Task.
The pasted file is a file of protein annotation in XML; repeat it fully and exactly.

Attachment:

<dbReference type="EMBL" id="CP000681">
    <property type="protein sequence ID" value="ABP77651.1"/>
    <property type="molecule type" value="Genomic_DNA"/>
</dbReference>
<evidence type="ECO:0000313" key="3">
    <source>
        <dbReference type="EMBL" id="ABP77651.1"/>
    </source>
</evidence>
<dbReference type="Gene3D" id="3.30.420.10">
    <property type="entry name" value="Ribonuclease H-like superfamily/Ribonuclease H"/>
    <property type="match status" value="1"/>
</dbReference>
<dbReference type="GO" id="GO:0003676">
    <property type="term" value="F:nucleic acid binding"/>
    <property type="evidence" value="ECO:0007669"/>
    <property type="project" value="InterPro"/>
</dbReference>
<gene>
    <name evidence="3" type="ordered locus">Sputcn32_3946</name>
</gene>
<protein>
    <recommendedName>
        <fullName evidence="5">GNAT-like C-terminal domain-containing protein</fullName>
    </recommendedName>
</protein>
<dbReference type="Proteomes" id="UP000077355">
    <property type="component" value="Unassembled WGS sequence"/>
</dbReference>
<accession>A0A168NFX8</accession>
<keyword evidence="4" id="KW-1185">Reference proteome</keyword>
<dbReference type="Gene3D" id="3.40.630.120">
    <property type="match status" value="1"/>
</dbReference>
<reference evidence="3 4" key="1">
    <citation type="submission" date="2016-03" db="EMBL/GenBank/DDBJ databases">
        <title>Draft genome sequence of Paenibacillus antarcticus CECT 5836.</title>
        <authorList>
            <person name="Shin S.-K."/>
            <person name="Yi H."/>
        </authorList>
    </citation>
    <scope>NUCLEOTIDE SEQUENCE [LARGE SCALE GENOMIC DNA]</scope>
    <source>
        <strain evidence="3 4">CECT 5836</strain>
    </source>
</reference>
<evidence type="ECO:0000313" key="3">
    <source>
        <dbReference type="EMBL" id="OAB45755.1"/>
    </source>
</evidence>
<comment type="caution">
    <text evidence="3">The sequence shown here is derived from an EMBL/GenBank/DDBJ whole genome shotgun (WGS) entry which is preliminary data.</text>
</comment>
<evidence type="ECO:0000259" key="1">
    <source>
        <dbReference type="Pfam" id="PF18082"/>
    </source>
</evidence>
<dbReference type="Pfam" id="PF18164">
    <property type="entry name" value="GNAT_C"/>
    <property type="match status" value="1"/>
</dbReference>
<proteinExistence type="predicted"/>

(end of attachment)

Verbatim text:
<dbReference type="EMBL" id="CP000681">
    <property type="protein sequence ID" value="ABP77651.1"/>
    <property type="molecule type" value="Genomic_DNA"/>
</dbReference>
<evidence type="ECO:0000313" key="3">
    <source>
        <dbReference type="EMBL" id="ABP77651.1"/>
    </source>
</evidence>
<dbReference type="Gene3D" id="3.30.420.10">
    <property type="entry name" value="Ribonuclease H-like superfamily/Ribonuclease H"/>
    <property type="match status" value="1"/>
</dbReference>
<dbReference type="GO" id="GO:0003676">
    <property type="term" value="F:nucleic acid binding"/>
    <property type="evidence" value="ECO:0007669"/>
    <property type="project" value="InterPro"/>
</dbReference>
<gene>
    <name evidence="3" type="ordered locus">Sputcn32_3946</name>
</gene>
<protein>
    <recommendedName>
        <fullName evidence="5">GNAT-like C-terminal domain-containing protein</fullName>
    </recommendedName>
</protein>
<dbReference type="Proteomes" id="UP000077355">
    <property type="component" value="Unassembled WGS sequence"/>
</dbReference>
<accession>A0A168NFX8</accession>
<keyword evidence="4" id="KW-1185">Reference proteome</keyword>
<dbReference type="Gene3D" id="3.40.630.120">
    <property type="match status" value="1"/>
</dbReference>
<reference evidence="3 4" key="1">
    <citation type="submission" date="2016-03" db="EMBL/GenBank/DDBJ databases">
        <title>Draft genome sequence of Paenibacillus antarcticus CECT 5836.</title>
        <authorList>
            <person name="Shin S.-K."/>
            <person name="Yi H."/>
        </authorList>
    </citation>
    <scope>NUCLEOTIDE SEQUENCE [LARGE SCALE GENOMIC DNA]</scope>
    <source>
        <strain evidence="3 4">CECT 5836</strain>
    </source>
</reference>
<evidence type="ECO:0000313" key="3">
    <source>
        <dbReference type="EMBL" id="OAB45755.1"/>
    </source>
</evidence>
<comment type="caution">
    <text evidence="3">The sequence shown here is derived from an EMBL/GenBank/DDBJ whole genome shotgun (WGS) entry which is preliminary data.</text>
</comment>
<evidence type="ECO:0000259" key="1">
    <source>
        <dbReference type="Pfam" id="PF18082"/>
    </source>
</evidence>
<dbReference type="Pfam" id="PF18164">
    <property type="entry name" value="GNAT_C"/>
    <property type="match status" value="1"/>
</dbReference>
<proteinExistence type="predicted"/>